Setting the Record Straight: What’s an Advanced Persistent Threat?

Posted by George Yunaev on 2014-11-17 13:46:00

With all the media hype created around Advanced Persistent Threats (APTs) in the last couple of years, it may come as a surprise that there is no official definition for it in the industry. But it’s true. Security experts have yet to reach a consensus with regards to what exactly constitutes an APT. As a result, security companies have diverging opinions, and define it differently.

But why is a commonly accepted definition so important? Shouldn’t we concentrate our attention on solutions against APTs?

Of course. But then, how can a solution offer proper protection against a threat whose real nature may not be entirely known. And how can we make accurate comparisons between solutions, if we don’t have a common framework as reference?

Diverging opinions often lead to confusion. And people can leverage confusion to stand out from the crowd. As it so happens, this is the case with some companies that claim their APT solutions are the best in the industry.

Diverging opinions often lead to confusion with regards to what exactly constitutes an APT. [Tweet this!]

In this article we’ll try to come up with a common definition for APTs, by looking at the different opinions in the industry, identifying the common grounds and dismissing invalid claims based on facts and real cases.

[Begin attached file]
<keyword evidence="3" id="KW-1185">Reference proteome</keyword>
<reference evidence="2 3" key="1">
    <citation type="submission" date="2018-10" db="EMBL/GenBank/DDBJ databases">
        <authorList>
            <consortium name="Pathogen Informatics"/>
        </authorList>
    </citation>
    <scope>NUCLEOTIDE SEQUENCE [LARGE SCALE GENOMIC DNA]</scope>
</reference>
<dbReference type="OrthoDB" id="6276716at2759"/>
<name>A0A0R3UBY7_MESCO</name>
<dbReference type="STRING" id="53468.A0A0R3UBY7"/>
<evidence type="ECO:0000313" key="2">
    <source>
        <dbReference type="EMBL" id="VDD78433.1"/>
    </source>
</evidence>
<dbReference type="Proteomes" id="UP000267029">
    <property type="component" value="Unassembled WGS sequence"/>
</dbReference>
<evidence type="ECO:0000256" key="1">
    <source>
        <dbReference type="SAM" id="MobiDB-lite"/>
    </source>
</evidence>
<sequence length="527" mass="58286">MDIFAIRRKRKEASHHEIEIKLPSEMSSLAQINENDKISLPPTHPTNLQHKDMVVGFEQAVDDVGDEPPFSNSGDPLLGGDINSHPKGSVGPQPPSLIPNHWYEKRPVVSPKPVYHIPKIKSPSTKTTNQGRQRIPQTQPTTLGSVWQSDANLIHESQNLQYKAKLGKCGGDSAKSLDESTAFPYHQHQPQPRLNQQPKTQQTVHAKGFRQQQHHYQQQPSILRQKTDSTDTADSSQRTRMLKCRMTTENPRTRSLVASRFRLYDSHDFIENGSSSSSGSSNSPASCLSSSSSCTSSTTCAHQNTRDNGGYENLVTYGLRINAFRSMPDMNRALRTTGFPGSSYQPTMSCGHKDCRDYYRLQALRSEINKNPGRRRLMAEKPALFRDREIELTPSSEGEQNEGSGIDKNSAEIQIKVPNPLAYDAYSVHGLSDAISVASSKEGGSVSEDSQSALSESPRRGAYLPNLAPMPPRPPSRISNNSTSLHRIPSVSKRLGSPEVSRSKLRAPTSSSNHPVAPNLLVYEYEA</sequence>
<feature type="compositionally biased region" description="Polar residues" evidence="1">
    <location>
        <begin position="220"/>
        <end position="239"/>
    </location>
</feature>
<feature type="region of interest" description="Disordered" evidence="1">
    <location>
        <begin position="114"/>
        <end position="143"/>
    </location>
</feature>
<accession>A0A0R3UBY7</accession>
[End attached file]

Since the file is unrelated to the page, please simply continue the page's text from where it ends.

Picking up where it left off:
So what exactly constitutes an APT?

While every company tries to give their two cents, the different attempts at explaining the threat have three points in common:

1. an APT involves some kind of malware that is “not detected by traditional [signature based] antivirus”
2. an APT is part of a cyberattack targeting individuals in an organization
3. the threat used in APT attacks should be: zero-day, advanced or complex, designed to evade security solutions.

But each of them has holes in it and leaves room for interpretation. Let’s analyze them one by one.

1. If the first point was accepted by the entire industry, a company could put an APT label on any piece of malware they detect, and claim a traditional antivirus would not be able to identify it. Such claims exist, but most of them are not supported by evidence. And where evidence exists, it’s based on inadequate comparison between security products. For example, business security solutions may be compared to consumer solutions such as Microsoft Essentials or ClamAV , or to malware scan sites like VirusTotal or Jotti; these tools are typically based on a single security component (on-demand scanner), as opposed to business solutions which include several layers of protection that contribute to good detection rates.

2. With regards to the second point, this, in turn, is subject to different interpretations. There are several opinions on who and what type of organization should be the target of an APT attack:

  • The target is of national importance: government agencies, nuclear facilities etc. Such entities have been targeted by well-known APTs like Stuxnet and Flame, but accepting an APT definition that names these entities as targets poses two issues for companies that offer APT security solutions